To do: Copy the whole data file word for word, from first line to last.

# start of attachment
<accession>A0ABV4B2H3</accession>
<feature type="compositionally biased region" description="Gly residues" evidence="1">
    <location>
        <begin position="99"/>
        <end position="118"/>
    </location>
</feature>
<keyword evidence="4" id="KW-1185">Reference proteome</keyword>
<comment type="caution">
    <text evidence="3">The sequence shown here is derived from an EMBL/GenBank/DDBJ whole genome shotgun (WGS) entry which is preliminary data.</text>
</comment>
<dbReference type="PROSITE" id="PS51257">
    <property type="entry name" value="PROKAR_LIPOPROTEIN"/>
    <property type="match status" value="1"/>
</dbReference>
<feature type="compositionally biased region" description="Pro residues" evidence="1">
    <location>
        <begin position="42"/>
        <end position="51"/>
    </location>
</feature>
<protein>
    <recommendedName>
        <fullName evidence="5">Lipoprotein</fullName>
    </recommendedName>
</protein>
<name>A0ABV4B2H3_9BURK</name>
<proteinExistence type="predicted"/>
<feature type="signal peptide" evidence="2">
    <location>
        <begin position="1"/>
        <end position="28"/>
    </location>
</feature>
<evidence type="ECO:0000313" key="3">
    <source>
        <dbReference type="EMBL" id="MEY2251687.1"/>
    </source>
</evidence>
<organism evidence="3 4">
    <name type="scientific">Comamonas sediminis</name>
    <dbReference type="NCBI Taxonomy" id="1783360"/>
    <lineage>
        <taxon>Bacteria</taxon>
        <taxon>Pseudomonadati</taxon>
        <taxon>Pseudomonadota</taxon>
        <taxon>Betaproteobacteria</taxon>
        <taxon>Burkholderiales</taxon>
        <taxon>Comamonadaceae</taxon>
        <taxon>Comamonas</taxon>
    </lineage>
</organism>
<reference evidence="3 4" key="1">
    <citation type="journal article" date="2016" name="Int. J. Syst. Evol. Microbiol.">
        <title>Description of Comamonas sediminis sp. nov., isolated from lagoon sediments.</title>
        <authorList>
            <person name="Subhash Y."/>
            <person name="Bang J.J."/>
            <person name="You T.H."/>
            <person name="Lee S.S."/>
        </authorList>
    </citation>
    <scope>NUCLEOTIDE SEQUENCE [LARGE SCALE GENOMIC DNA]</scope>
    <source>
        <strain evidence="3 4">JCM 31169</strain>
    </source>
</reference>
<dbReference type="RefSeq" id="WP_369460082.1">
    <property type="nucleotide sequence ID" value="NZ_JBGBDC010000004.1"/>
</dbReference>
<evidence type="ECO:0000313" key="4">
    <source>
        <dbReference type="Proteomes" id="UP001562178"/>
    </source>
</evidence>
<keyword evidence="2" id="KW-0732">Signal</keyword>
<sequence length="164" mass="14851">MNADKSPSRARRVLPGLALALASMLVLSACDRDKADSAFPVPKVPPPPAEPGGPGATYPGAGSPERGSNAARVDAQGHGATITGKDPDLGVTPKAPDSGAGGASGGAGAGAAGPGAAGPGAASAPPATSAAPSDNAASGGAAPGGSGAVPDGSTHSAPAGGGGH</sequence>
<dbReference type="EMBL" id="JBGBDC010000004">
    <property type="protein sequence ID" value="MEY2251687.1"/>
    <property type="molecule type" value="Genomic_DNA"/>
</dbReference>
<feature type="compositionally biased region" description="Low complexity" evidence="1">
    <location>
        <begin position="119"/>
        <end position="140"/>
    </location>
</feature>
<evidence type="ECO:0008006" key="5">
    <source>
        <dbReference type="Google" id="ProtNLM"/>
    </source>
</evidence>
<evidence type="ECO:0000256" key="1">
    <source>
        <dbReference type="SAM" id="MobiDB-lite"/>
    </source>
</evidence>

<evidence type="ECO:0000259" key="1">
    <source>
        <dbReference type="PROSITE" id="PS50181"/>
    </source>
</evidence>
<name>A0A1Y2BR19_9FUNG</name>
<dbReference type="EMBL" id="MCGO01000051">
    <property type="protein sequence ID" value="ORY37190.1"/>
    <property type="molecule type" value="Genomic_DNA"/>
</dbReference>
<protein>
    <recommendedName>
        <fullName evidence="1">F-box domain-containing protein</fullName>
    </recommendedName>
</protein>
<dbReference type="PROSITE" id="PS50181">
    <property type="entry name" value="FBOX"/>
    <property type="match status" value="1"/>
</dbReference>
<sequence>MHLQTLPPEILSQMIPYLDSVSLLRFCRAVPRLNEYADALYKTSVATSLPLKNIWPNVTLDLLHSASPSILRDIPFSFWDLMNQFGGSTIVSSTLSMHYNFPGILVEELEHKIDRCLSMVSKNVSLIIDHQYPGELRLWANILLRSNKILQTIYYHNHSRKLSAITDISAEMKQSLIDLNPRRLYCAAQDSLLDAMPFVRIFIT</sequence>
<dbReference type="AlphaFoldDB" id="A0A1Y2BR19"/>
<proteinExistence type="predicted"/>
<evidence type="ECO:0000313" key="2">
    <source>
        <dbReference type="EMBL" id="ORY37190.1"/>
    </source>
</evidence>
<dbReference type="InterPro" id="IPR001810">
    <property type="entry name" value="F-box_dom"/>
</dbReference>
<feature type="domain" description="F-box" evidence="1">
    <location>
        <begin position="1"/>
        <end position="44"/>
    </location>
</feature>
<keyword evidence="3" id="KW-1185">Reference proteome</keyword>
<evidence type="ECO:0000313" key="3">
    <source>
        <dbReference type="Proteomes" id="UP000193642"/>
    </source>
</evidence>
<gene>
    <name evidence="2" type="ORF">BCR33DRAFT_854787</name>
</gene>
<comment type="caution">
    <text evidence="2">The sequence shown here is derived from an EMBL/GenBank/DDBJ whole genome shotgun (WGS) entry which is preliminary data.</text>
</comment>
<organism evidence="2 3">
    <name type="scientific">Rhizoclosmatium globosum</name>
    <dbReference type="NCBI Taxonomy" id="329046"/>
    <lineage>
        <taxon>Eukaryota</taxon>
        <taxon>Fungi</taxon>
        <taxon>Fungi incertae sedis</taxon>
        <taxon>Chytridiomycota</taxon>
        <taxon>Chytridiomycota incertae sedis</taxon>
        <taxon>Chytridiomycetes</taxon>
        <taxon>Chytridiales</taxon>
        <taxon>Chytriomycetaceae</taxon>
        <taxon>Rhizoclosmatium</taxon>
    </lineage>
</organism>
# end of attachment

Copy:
<accession>A0ABV4B2H3</accession>
<feature type="compositionally biased region" description="Gly residues" evidence="1">
    <location>
        <begin position="99"/>
        <end position="118"/>
    </location>
</feature>
<keyword evidence="4" id="KW-1185">Reference proteome</keyword>
<comment type="caution">
    <text evidence="3">The sequence shown here is derived from an EMBL/GenBank/DDBJ whole genome shotgun (WGS) entry which is preliminary data.</text>
</comment>
<dbReference type="PROSITE" id="PS51257">
    <property type="entry name" value="PROKAR_LIPOPROTEIN"/>
    <property type="match status" value="1"/>
</dbReference>
<feature type="compositionally biased region" description="Pro residues" evidence="1">
    <location>
        <begin position="42"/>
        <end position="51"/>
    </location>
</feature>
<protein>
    <recommendedName>
        <fullName evidence="5">Lipoprotein</fullName>
    </recommendedName>
</protein>
<name>A0ABV4B2H3_9BURK</name>
<proteinExistence type="predicted"/>
<feature type="signal peptide" evidence="2">
    <location>
        <begin position="1"/>
        <end position="28"/>
    </location>
</feature>
<evidence type="ECO:0000313" key="3">
    <source>
        <dbReference type="EMBL" id="MEY2251687.1"/>
    </source>
</evidence>
<organism evidence="3 4">
    <name type="scientific">Comamonas sediminis</name>
    <dbReference type="NCBI Taxonomy" id="1783360"/>
    <lineage>
        <taxon>Bacteria</taxon>
        <taxon>Pseudomonadati</taxon>
        <taxon>Pseudomonadota</taxon>
        <taxon>Betaproteobacteria</taxon>
        <taxon>Burkholderiales</taxon>
        <taxon>Comamonadaceae</taxon>
        <taxon>Comamonas</taxon>
    </lineage>
</organism>
<reference evidence="3 4" key="1">
    <citation type="journal article" date="2016" name="Int. J. Syst. Evol. Microbiol.">
        <title>Description of Comamonas sediminis sp. nov., isolated from lagoon sediments.</title>
        <authorList>
            <person name="Subhash Y."/>
            <person name="Bang J.J."/>
            <person name="You T.H."/>
            <person name="Lee S.S."/>
        </authorList>
    </citation>
    <scope>NUCLEOTIDE SEQUENCE [LARGE SCALE GENOMIC DNA]</scope>
    <source>
        <strain evidence="3 4">JCM 31169</strain>
    </source>
</reference>
<dbReference type="RefSeq" id="WP_369460082.1">
    <property type="nucleotide sequence ID" value="NZ_JBGBDC010000004.1"/>
</dbReference>
<evidence type="ECO:0000313" key="4">
    <source>
        <dbReference type="Proteomes" id="UP001562178"/>
    </source>
</evidence>
<keyword evidence="2" id="KW-0732">Signal</keyword>
<sequence length="164" mass="14851">MNADKSPSRARRVLPGLALALASMLVLSACDRDKADSAFPVPKVPPPPAEPGGPGATYPGAGSPERGSNAARVDAQGHGATITGKDPDLGVTPKAPDSGAGGASGGAGAGAAGPGAAGPGAASAPPATSAAPSDNAASGGAAPGGSGAVPDGSTHSAPAGGGGH</sequence>
<dbReference type="EMBL" id="JBGBDC010000004">
    <property type="protein sequence ID" value="MEY2251687.1"/>
    <property type="molecule type" value="Genomic_DNA"/>
</dbReference>
<feature type="compositionally biased region" description="Low complexity" evidence="1">
    <location>
        <begin position="119"/>
        <end position="140"/>
    </location>
</feature>
<evidence type="ECO:0008006" key="5">
    <source>
        <dbReference type="Google" id="ProtNLM"/>
    </source>
</evidence>
<evidence type="ECO:0000256" key="1">
    <source>
        <dbReference type="SAM" id="MobiDB-lite"/>
    </source>
</evidence>

<evidence type="ECO:0000259" key="1">
    <source>
        <dbReference type="PROSITE" id="PS50181"/>
    </source>
</evidence>
<name>A0A1Y2BR19_9FUNG</name>
<dbReference type="EMBL" id="MCGO01000051">
    <property type="protein sequence ID" value="ORY37190.1"/>
    <property type="molecule type" value="Genomic_DNA"/>
</dbReference>
<protein>
    <recommendedName>
        <fullName evidence="1">F-box domain-containing protein</fullName>
    </recommendedName>
</protein>
<dbReference type="PROSITE" id="PS50181">
    <property type="entry name" value="FBOX"/>
    <property type="match status" value="1"/>
</dbReference>
<sequence>MHLQTLPPEILSQMIPYLDSVSLLRFCRAVPRLNEYADALYKTSVATSLPLKNIWPNVTLDLLHSASPSILRDIPFSFWDLMNQFGGSTIVSSTLSMHYNFPGILVEELEHKIDRCLSMVSKNVSLIIDHQYPGELRLWANILLRSNKILQTIYYHNHSRKLSAITDISAEMKQSLIDLNPRRLYCAAQDSLLDAMPFVRIFIT</sequence>
<dbReference type="AlphaFoldDB" id="A0A1Y2BR19"/>
<proteinExistence type="predicted"/>
<evidence type="ECO:0000313" key="2">
    <source>
        <dbReference type="EMBL" id="ORY37190.1"/>
    </source>
</evidence>
<dbReference type="InterPro" id="IPR001810">
    <property type="entry name" value="F-box_dom"/>
</dbReference>
<feature type="domain" description="F-box" evidence="1">
    <location>
        <begin position="1"/>
        <end position="44"/>
    </location>
</feature>
<keyword evidence="3" id="KW-1185">Reference proteome</keyword>
<evidence type="ECO:0000313" key="3">
    <source>
        <dbReference type="Proteomes" id="UP000193642"/>
    </source>
</evidence>
<gene>
    <name evidence="2" type="ORF">BCR33DRAFT_854787</name>
</gene>
<comment type="caution">
    <text evidence="2">The sequence shown here is derived from an EMBL/GenBank/DDBJ whole genome shotgun (WGS) entry which is preliminary data.</text>
</comment>
<organism evidence="2 3">
    <name type="scientific">Rhizoclosmatium globosum</name>
    <dbReference type="NCBI Taxonomy" id="329046"/>
    <lineage>
        <taxon>Eukaryota</taxon>
        <taxon>Fungi</taxon>
        <taxon>Fungi incertae sedis</taxon>
        <taxon>Chytridiomycota</taxon>
        <taxon>Chytridiomycota incertae sedis</taxon>
        <taxon>Chytridiomycetes</taxon>
        <taxon>Chytridiales</taxon>
        <taxon>Chytriomycetaceae</taxon>
        <taxon>Rhizoclosmatium</taxon>
    </lineage>
</organism>